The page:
She was born in Thornton West Yorkshire on 17th January 1820, the youngest of the Bronte children. Within a year the family had de-camped from Thornton to Haworth where Anne’s dad Patrick had been offered a parish to watch over and reasonable sized home for his growing family. Within a few months of arriving in Haworth, Maria Bronte; Anne’s mum had died, leaving Patrick to raise their six children alone.
Anne has often been described as gentle and sometimes referred to as weak, however, I really feel that she was so much more that this and her perceived weakness comes, in part, from her position as the youngest of the family. I also feel that looking at the events of her life and her writing she was really very strong and self-sufficient.
It’s documented that Anne was the only Bronte sibling that had no memory. of their mother and so from the very start that set her apart from the rest of her sisters and brother. When Patrick Bronte finally decided to send his daughters to school, it was decided the Anne was still too young to go, so she stayed at home, alone in a house full of adults.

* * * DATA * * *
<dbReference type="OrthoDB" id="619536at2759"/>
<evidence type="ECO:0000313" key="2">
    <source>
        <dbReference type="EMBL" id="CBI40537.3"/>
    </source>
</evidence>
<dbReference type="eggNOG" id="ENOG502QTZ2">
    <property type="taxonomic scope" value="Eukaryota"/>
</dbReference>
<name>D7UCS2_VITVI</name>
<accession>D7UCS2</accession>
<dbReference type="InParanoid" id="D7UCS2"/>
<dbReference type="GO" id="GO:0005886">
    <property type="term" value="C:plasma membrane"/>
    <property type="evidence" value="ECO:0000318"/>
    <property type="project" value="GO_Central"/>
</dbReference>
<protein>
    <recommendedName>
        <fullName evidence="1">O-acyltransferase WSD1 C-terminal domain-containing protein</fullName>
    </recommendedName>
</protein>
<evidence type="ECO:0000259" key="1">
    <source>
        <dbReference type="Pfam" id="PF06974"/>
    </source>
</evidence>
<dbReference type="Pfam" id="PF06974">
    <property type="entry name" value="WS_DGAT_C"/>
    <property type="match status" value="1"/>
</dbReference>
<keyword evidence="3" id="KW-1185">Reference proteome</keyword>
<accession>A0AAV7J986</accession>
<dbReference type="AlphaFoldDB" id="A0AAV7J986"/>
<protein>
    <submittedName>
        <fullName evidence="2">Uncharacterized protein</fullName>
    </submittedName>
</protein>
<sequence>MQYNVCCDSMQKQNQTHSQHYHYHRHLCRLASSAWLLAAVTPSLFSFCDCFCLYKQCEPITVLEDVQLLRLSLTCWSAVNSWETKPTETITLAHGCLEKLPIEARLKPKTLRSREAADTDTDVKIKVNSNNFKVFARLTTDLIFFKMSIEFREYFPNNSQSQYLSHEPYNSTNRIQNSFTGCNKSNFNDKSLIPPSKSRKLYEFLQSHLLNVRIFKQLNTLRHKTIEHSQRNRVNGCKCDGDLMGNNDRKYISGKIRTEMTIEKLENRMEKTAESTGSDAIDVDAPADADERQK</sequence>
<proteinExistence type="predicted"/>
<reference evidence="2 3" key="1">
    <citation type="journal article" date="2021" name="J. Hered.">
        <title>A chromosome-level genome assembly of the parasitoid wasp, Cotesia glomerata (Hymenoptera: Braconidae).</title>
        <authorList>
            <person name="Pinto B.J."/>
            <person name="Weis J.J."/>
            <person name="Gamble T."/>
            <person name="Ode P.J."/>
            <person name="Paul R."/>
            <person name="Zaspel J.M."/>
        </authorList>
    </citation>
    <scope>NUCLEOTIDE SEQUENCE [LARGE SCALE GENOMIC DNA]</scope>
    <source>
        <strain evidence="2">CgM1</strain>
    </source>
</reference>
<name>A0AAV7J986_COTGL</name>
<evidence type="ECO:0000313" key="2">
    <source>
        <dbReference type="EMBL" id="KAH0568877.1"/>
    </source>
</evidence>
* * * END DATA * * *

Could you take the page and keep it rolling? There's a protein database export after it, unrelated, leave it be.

Only to be re-joined by her two eldest sisters when they returned home from school to die of Consumption, which they did in rapid succession. One can only imagine how traumatic these events must have been for young Anne and how self-reliant she must have had to be, whilst all attention was focused on her two dying sisters. We know that Helen Burns in Charlotte’s Jane Eyre was based on their eldest sister Maria and it is to be wondered if the Helen’s death scene described in Charlotte’s Jane Eyre was a result of Anne’s description of their sister’s deaths. A few days later her next two sisters Charlotte and Emily returned home, as the school closed and Anne must have lived in fear that they too would die. They did not succumb to Consumption, during childhood, but these events must have given Anne nerves of steel and a very solid sense of self-reliance.